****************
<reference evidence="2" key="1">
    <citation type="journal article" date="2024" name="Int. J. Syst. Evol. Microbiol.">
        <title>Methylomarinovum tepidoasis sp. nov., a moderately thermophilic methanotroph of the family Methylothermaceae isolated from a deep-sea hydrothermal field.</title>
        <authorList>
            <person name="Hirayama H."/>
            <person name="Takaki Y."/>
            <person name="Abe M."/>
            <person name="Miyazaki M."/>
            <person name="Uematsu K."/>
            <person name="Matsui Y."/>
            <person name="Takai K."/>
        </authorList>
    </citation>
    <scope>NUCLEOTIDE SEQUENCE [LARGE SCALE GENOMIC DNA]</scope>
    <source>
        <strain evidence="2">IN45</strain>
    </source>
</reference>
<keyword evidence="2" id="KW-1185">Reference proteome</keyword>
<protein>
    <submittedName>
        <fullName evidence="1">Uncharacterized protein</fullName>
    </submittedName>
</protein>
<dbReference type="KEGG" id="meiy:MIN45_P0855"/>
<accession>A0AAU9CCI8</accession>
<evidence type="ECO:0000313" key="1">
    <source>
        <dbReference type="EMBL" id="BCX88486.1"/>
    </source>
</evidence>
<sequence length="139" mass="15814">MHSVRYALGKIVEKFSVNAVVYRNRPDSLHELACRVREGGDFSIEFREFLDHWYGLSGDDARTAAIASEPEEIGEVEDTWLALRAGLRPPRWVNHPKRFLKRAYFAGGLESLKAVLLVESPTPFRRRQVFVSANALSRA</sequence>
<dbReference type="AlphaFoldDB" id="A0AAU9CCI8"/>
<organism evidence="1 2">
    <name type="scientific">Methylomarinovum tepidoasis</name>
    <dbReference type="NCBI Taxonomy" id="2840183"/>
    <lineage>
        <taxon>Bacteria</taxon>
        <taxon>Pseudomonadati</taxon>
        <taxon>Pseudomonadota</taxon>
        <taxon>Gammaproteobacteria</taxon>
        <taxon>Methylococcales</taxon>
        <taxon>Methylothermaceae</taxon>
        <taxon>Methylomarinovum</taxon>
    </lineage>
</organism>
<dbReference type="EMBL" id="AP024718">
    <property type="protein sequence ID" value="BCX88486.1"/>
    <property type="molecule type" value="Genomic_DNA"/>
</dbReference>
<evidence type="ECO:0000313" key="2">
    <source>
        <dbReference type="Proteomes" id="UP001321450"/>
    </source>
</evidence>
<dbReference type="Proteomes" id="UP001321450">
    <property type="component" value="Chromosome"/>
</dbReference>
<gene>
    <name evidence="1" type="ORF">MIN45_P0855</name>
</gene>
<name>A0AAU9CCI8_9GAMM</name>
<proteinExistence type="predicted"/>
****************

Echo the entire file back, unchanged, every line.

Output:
<reference evidence="2" key="1">
    <citation type="journal article" date="2024" name="Int. J. Syst. Evol. Microbiol.">
        <title>Methylomarinovum tepidoasis sp. nov., a moderately thermophilic methanotroph of the family Methylothermaceae isolated from a deep-sea hydrothermal field.</title>
        <authorList>
            <person name="Hirayama H."/>
            <person name="Takaki Y."/>
            <person name="Abe M."/>
            <person name="Miyazaki M."/>
            <person name="Uematsu K."/>
            <person name="Matsui Y."/>
            <person name="Takai K."/>
        </authorList>
    </citation>
    <scope>NUCLEOTIDE SEQUENCE [LARGE SCALE GENOMIC DNA]</scope>
    <source>
        <strain evidence="2">IN45</strain>
    </source>
</reference>
<keyword evidence="2" id="KW-1185">Reference proteome</keyword>
<protein>
    <submittedName>
        <fullName evidence="1">Uncharacterized protein</fullName>
    </submittedName>
</protein>
<dbReference type="KEGG" id="meiy:MIN45_P0855"/>
<accession>A0AAU9CCI8</accession>
<evidence type="ECO:0000313" key="1">
    <source>
        <dbReference type="EMBL" id="BCX88486.1"/>
    </source>
</evidence>
<sequence length="139" mass="15814">MHSVRYALGKIVEKFSVNAVVYRNRPDSLHELACRVREGGDFSIEFREFLDHWYGLSGDDARTAAIASEPEEIGEVEDTWLALRAGLRPPRWVNHPKRFLKRAYFAGGLESLKAVLLVESPTPFRRRQVFVSANALSRA</sequence>
<dbReference type="AlphaFoldDB" id="A0AAU9CCI8"/>
<organism evidence="1 2">
    <name type="scientific">Methylomarinovum tepidoasis</name>
    <dbReference type="NCBI Taxonomy" id="2840183"/>
    <lineage>
        <taxon>Bacteria</taxon>
        <taxon>Pseudomonadati</taxon>
        <taxon>Pseudomonadota</taxon>
        <taxon>Gammaproteobacteria</taxon>
        <taxon>Methylococcales</taxon>
        <taxon>Methylothermaceae</taxon>
        <taxon>Methylomarinovum</taxon>
    </lineage>
</organism>
<dbReference type="EMBL" id="AP024718">
    <property type="protein sequence ID" value="BCX88486.1"/>
    <property type="molecule type" value="Genomic_DNA"/>
</dbReference>
<evidence type="ECO:0000313" key="2">
    <source>
        <dbReference type="Proteomes" id="UP001321450"/>
    </source>
</evidence>
<dbReference type="Proteomes" id="UP001321450">
    <property type="component" value="Chromosome"/>
</dbReference>
<gene>
    <name evidence="1" type="ORF">MIN45_P0855</name>
</gene>
<name>A0AAU9CCI8_9GAMM</name>
<proteinExistence type="predicted"/>